This is the end of joeverdrive. Check joeverdose.tumblr.com this month for stateside adventures. Viewer discretion is advised, grandma.
After a long trip, I made it back to Bremerton. The United States is a strange place, but it’s home and I’m glad to be here. I’ll miss the friends I made and the kids I worked with. Goodbye, Korea!
"The most rewarding part was when they gave me my money."
- Homer J. Simpson
At a dairy farm near the NK border. No cows were harmed in this photo.
At the Kimchi Museum, which showcases over 200 different types of kimchi and a kimchi-feeding robot. (농담이야)
This mountain I climbed is part of the most visited national park in the world, with over 5 million visitors per year. Strangely, though, I found myself alone for most of the climb. There’s a big wall near the top that was part of an ancient fortress. It was kind of dangerous to climb because the rocks were slippery from the rain.
Above: The top is hidden by rainclouds. Below: The “trail.”
Below: Alone at the top.
What is Budae Jjigae?
Imagine you’re Korean and it’s the 50s. Your city (Seoul) was destroyed when it was lost and reclaimed three times during the war, so there isn’t much food to go around, let alone fresh meat. To whom do you turn in hungry times, then?
Who else? The U.S. Army.
Koreans took whatever surplus canned meats they could find from army facilities and threw ‘em in a pot with kimchi, chili sauce and other staples to make a greasy soup that’s still so popular today that there are several chain restaurants specializing in it. In this one, I found bologna, pepperoni, spam, hot dog slices, and ham. Koreans really love spam, but that deserves a whole separate post.
The name Budae Jjigae literally translates to “army base stew” or “troop stew.”
It tastes like you’re drinking a pizza, which is great when you’re hung over.
There was a big parade on Sunday for Buddha’s Birthday!
Late afternoon in Samcheong-dong, a neighborhood full of traditional-style buildings in the heart of the city.
Click it for more.
Since my school doesn’t have a building anymore, I have to walk over to an apartment complex every day to teach the kids in their homes. You don’t see places like this in the US, but they’re everywhere in Seoul. This one has about a dozen towers, 20 playgrounds, a school or three, supermarkets, restaurants, everything all in one little private community.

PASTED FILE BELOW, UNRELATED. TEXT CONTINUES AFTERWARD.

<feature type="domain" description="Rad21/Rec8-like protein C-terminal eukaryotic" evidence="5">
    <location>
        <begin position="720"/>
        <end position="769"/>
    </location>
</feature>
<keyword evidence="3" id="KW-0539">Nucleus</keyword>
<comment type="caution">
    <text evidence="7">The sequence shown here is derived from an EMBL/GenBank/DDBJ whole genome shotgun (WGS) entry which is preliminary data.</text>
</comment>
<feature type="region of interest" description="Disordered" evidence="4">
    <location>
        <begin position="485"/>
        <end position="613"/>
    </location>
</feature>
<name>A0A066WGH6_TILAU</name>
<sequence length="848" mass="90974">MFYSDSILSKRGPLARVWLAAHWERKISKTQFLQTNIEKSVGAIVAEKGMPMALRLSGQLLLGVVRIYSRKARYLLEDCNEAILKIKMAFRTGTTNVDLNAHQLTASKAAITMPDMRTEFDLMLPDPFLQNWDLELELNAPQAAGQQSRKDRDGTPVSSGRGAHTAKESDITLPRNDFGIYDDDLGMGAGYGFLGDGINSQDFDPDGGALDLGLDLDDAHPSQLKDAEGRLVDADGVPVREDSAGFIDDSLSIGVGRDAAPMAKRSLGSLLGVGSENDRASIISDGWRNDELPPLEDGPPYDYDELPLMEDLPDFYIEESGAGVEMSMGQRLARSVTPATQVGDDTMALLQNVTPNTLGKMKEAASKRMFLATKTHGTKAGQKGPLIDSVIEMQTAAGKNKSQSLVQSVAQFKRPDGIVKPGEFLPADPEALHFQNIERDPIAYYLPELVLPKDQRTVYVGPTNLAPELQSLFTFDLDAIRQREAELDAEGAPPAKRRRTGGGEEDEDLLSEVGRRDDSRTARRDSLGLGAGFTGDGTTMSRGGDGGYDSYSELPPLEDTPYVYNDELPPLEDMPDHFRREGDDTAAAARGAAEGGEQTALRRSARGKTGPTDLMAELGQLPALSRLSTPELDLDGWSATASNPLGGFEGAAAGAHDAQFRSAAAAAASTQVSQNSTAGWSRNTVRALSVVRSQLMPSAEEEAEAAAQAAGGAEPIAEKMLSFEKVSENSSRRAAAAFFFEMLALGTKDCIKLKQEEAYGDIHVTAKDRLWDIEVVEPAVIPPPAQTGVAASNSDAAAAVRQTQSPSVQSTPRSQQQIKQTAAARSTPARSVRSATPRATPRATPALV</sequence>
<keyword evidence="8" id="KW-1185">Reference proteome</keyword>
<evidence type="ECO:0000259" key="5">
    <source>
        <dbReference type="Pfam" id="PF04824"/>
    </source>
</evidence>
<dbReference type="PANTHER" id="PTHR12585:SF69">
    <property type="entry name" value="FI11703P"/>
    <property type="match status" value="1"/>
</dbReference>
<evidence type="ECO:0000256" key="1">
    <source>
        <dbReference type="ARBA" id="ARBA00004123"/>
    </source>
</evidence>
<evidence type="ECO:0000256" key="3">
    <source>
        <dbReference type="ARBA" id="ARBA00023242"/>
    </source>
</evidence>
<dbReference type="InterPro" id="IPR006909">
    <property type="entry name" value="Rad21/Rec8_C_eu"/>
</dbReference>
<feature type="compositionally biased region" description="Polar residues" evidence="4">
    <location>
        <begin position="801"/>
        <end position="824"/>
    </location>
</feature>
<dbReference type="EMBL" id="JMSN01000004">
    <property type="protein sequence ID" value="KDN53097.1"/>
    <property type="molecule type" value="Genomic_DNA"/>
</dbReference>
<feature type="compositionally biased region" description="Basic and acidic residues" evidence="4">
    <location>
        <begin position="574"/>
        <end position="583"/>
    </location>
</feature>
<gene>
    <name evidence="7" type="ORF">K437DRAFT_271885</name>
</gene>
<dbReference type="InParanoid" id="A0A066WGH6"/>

There’s still piles of garbage everywhere though.
Plastic surgery is huge. The most common one is “double eyelid” surgery and it’s no weirder than getting braces.
Sometimes I see things that would look strange in the USA, but more and more I’m starting to notice the things that are out of place in Korea, like massive Harleys.
There’s no way to prepare for reverse culture shock, no matter how much baseball I watch or how much stuff I buy at Costco and then let go to waste. How can I know if the image of the America I expect to see when I return is too idealistic? I know that things have changed, but how can I know what they are ahead of time?
Does everyone still hate Obama?
In case you haven’t guessed it by now, I think about ramen a lot. In fact, besides my school being repo’ed for not paying rent and enjoying a paid furlough, my biggest excitement this week came when my favorite ramen brand, SHIN RAMYUN, released their first new product in 15 years—SHIN RAMYUN BLACK, now with ox bone flavor!
Korean ramen and Japanese ramen are very different. Korean ramen is cheap, always instant, and has a very strong spicy-salty flavor. You’ll often find kimchi, eggs, green onions, and/or american cheese in a bowl you order at a cafe for $2. It’s awesome, but sometimes you want something a little bit more subtle, with less msg.
You won’t find half-cooked noodles sitting in a blood-red salt bath at a Japanese style ramen restaurant. The broth isn’t made with a packet of powder, it’s a pork bone and soy based stock that you can see through, topped with slices of real pork. Does that mean it’s unpopular in Korea? Not really. It’s much more expensive ($8 for ramen!) and not suited for a quick lunch. College student seem to enjoy it, though, and most of the restaurants where you can get it are found near campuses. I went to Furusato in Myeongdong to get mine. It took a while, as you can see, but it was worth it.
Sorry no tripod.